Additionally, there are movies, images, and visiting collections from comparable figures in the art world.
The Salvador Dali Museum in Florida is open every day, and because of its many special events, visiting is a pleasure practically all of the time. Even this weekend, visiting is probably going to result in something worthwhile.
11. Daytona 500
The Daytona 500 race, often regarded as the most significant of Nascar’s events, represents the height of the sport’s goodwill.
This event is conducted in February at Florida’s Daytona National Speedway to kick off the racing season.
These races were formerly conducted at Daytona Beach before the Speedway was built in 1959.
The Daytona 500 is a 500-mile race, and tickets may be rather expensive.
But during the start of the racing season, Florida residents often flock to the Daytona International Speedway because of the exciting adrenaline rush of the race.
You can still visit the racetrack even if you can’t see a race since there are summertime activities, music festivals at certain times of the year, and year-round excursions!
12. Kennedy Space Center
One of the top activities for space enthusiasts in Florida looking for engaging and interesting things to do is visiting the Kennedy Space Center, which is near to Orlando.
From rocket launchers to historical artifacts, the space center is home to a wide variety of equipment and materials related to space research.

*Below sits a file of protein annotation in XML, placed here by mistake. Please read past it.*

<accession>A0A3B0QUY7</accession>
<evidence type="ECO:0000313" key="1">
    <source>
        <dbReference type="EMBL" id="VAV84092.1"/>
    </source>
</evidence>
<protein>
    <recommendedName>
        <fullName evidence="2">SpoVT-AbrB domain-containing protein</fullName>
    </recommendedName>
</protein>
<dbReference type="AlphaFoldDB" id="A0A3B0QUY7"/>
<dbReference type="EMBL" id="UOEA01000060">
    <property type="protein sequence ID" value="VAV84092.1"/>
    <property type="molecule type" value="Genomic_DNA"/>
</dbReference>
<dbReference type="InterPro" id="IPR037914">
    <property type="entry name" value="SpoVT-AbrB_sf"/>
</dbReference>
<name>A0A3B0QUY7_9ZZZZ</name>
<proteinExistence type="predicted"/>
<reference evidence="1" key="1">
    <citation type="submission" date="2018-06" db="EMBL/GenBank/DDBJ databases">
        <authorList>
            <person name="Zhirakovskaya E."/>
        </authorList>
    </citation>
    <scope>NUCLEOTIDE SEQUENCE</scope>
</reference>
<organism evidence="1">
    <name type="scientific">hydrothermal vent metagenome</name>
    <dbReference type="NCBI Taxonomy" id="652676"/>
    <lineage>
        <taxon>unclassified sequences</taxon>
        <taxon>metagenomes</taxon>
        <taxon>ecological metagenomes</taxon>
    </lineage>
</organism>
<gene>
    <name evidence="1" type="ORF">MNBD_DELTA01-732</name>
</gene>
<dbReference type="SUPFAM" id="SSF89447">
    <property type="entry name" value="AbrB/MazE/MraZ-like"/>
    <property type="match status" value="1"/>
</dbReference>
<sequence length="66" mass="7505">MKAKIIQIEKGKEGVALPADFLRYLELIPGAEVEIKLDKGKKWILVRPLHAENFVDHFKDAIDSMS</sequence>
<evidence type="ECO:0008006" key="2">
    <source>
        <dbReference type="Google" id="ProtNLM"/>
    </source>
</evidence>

Some of the nation’s most significant space shuttle flights have been launched from the 140,000-acre Kennedy Space Center.
Two IMAX cinemas display a variety of informative and entertaining films on space exploration and travel, while exhibits and showcases offer you a unique look into the world of NASA.
A bus tour of the spaceport that includes a visit to the center grounds is an option if you’re interested.
You may choose from a wide variety of tours that are organized chronologically to provide you a thorough understanding of NASA’s past, present, and future objectives.
By the time you’re done, you won’t even feel like you’re in Florida anymore; it’s literally out of this planet!
13. Home and Museum of Ernest Hemingway
Given the illustrious past of writer and author Ernest Hemingway, it should come as no surprise that the Ernest Hemingway Home & Museum is one of Florida’s numerous well-known tourist attractions.
Despite the fact that the prolific man resided in several places during his life, one residence in particular has a great lot of significance.
On the recommendation of a friend and soon-to-be-famous author John Dos Passos, Hemingway moved to this house in Key West, Florida on Whitehead street in the middle of the 1920s as he made his way from Paris to America.
The house’s opulent Spanish-style architecture and opulent furnishings make it a treat for both its design and its history. It was given to Hemingway by one of his uncles, clearly above what he could have afforded on his own.
Hemingway penned A Farewell to Arms and significant portions of other classic books in this home, including Green Hills of Africa, Death in the Afternoon, and For Whom the Bell Tolls.
He also received the moniker Papa while residing in this mansion and obtained the idea for To Have and Have Not.